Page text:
Two public health experts from the University of Miami Miller School of Medicine who have intimate knowledge of the health care crisis spilling out of Venezuela are working to build a partnership with a nonprofit agency to provide medical care and supplies to migrants in dire need of aid.
Hermes Florez, M.D., Ph.D., MPH, professor of medicine and public health sciences, and chief of the Division of Epidemiology & Population Health Sciences in the Department of Public Health Sciences, and Denisse Pareja, M.D., MSPH, a former student who is now his research assistant, are working with Chicago-based medical nonprofit MedGlobal, Inc. to organize a series of missions that will take supplies and medical care to Colombia. This coordinated effort will be focused on the Venezuelan migrants pouring into Colombia daily, and who often arrive with debilitating health conditions.
“The situation is very difficult, and basic health care services are not being provided [in Venezuela],” Dr. Florez said. “The whole population has experienced weight loss in the neighborhood of 20 pounds, and getting food and medications is a problem.”
Since 2015, an estimated 3 million people have emigrated from Venezuela, and the majority have fled to Colombia. Even as international pressure is mounting on embattled Venezuelan President Nicolás Maduro to accept humanitarian aid, he has refused to open Venezuela’s borders to any donations. Dr. Florez is hopeful that someday they can actually provide aid directly to Venezuela, yet because of the current restrictions, MedGlobal is focusing on assistance in Colombia.
Dr. Florez, a Venezuelan native, has a keen awareness of the humanitarian crisis facing his country. He is regularly in touch with two former Venezuelan ministers of health who currently teach at medical schools in Venezuela and collect data on the nation’s health care system. This led Dr. Florez to offer a report to U.S. lawmakers and health care experts last summer in Washington D.C. detailing the most extreme health challenges for Venezuelan migrants. At a follow-up meeting, Dr. Florez met Zaher Sahloul, M.D., president of MedGlobal, and in December, MedGlobal Chairman John Kahler, M.D., visited Miami to explore a collaboration agreement with UM.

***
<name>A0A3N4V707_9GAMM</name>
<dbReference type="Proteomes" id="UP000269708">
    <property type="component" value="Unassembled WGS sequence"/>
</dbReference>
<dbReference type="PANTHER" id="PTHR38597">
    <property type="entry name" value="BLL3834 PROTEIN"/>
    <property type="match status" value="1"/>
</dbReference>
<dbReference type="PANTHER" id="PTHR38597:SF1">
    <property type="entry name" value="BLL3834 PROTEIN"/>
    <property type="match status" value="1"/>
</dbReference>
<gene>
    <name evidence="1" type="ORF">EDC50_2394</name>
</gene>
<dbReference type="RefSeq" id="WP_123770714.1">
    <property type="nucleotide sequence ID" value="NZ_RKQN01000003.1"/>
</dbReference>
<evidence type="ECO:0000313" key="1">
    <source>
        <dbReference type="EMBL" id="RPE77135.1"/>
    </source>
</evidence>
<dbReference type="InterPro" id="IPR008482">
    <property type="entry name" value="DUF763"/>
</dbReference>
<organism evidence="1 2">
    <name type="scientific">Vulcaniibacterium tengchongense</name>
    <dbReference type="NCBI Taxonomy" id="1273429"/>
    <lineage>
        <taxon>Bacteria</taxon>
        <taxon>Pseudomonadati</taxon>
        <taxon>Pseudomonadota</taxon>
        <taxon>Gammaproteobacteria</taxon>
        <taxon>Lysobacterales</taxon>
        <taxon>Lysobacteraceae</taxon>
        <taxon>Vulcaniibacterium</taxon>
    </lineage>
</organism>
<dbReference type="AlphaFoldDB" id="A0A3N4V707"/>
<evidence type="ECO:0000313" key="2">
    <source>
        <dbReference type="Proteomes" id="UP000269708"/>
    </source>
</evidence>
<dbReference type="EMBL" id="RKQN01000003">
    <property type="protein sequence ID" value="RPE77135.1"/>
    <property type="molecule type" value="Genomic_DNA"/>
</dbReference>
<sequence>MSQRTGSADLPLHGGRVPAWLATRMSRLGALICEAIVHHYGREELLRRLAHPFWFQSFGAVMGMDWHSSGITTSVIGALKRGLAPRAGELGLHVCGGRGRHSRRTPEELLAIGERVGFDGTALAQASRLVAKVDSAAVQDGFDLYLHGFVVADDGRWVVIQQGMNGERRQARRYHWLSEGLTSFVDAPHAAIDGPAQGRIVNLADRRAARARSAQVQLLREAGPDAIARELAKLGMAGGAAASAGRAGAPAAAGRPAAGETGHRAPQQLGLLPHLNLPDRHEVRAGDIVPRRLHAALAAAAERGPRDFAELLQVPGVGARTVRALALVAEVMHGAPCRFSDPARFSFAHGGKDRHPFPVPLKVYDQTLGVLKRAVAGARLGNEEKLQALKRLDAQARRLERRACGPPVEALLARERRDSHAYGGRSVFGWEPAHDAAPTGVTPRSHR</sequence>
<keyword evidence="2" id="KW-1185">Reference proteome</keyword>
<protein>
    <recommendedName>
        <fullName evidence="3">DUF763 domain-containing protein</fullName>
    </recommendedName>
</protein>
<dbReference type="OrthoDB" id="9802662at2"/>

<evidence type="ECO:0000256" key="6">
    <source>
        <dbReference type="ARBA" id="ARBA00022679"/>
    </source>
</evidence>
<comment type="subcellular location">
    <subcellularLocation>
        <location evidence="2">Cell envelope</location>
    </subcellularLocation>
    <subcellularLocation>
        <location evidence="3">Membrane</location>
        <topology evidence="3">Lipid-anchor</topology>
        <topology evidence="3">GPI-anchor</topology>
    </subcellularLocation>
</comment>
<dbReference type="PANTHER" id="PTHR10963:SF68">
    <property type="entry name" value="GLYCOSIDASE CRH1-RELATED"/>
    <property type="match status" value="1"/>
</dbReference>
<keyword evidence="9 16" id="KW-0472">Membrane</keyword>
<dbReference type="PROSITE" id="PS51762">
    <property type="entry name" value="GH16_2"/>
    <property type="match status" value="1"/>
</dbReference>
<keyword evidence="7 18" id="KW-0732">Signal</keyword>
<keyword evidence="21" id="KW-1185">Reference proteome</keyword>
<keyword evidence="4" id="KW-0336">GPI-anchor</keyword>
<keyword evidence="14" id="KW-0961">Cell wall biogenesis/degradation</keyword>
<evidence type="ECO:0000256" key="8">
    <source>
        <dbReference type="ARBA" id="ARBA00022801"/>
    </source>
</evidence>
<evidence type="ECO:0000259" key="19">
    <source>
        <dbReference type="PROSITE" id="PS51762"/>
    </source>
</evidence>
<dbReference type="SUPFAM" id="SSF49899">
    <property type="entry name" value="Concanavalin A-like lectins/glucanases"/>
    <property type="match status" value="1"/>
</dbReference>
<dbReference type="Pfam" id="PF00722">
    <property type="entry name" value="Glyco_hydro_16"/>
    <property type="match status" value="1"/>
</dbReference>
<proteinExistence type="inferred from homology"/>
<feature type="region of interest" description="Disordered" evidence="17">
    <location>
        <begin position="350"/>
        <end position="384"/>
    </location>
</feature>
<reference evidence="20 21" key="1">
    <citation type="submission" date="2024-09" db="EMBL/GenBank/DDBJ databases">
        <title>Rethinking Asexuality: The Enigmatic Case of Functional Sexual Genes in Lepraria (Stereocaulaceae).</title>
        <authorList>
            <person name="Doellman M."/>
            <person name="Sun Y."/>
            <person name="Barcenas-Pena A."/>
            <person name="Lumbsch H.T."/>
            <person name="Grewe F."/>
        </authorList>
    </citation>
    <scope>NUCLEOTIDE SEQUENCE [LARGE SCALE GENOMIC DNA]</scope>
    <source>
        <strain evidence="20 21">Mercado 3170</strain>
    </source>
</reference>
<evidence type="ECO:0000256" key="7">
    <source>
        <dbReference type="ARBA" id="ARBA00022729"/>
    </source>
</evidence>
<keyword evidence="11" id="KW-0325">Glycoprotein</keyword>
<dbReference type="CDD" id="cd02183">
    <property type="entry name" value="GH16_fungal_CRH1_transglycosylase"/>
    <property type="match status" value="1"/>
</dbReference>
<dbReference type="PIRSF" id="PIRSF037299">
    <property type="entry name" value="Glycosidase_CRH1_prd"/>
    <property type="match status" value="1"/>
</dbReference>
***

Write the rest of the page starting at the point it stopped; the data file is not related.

“Hopefully, we can move the needle to support the country, and health and education are two areas where UM can help Venezuela,” Dr. Florez said.
Recently, Dr. Pareja spent three days in Colombia with MedGlobal representatives to begin planning their first medical mission trip. She spent much of her time in the city of Cúcuta, known as the epicenter of the migration crisis. In Cúcuta, there are three bridges where Venezuelan migrants enter Colombia by foot, and Pareja visited the Simon Bolivar bridge, where an estimated 35,000 migrants walk into the country each day. Since the bridge is so popular, health care groups like the Red Cross, among others, have set up clinics in shipping containers adjacent to the bridge. Patients line up at the clinics as soon as they enter the country.
Dr. Pareja said some of the worst health care issues stem from the lack of food, medications, vaccinations, medical supplies or access to doctors within Venezuela. In Dr. Florez’ report, he noted that since 1999, Venezuela has experienced a 65 percent increase in maternal mortality, a 30 percent increase in infant mortality and a spike in chronic diseases. Especially troubling to him is that diseases often considered preventable — such as measles, malaria, diphtheria and polio — are now reemerging in Venezuela. And since most migrants head west into Colombia, all of these health care woes are now permeating that country.
On her recent trip to Colombia, Dr. Pareja saw a prevalence of HIV among Venezuelan migrants because of the lack of medications there, as well as the scarcity of contraception. Worsening the crisis, without treatment for HIV, mothers are passing on the virus to their babies. And in general, due to the lack of contraception in Venezuela, there are high rates of pregnant women who are ill, or whose babies are sick, and often malnourished. Colombian health care facilities are struggling to treat all of these issues.
“It was impressive to learn that preventable diseases already controlled in Latin America have reemerged in Venezuela,” said Dr. Pareja. “Women and children are a vulnerable group as maternal and child morbidity and mortality have increased, mainly due to lack of nutrients and prenatal control.”
MedGlobal, which works to provide health care for vulnerable populations in areas of natural disasters, displacements and war conflicts globally, is now fundraising to send doctors and supplies to the Venezuelan migrants in Colombia. On their last trip, they visited two hospitals in Cúcuta, where they plan to offer medical care in the future, said Dr. Pareja, who was recently hired as the nonprofit’s medical and volunteer coordinator for the Venezuela-Colombia effort. Once they secure government clearance for MedGlobal doctors to practice in Colombia and to set up clinics, the University of Miami will have more opportunities to help, Dr. Pareja added.
Although the situation in Venezuela is troubling, Dr. Florez said the partnership with MedGlobal may provide a chance for UM students in public health, nursing, and medicine to gain hands-on experience with a health care crisis, while providing needed assistance to the migrants.
“The idea is that in the near future our students can go [to Colombia] for their capstone projects, and with the proper safeguards, be deployed there to offer health care initiatives on vaccination, as well as education on basic nutrition and dietary habits,” Dr. Florez said. “Things that are basic to preventing major outbreaks and to enhancing their perspective as public health students.”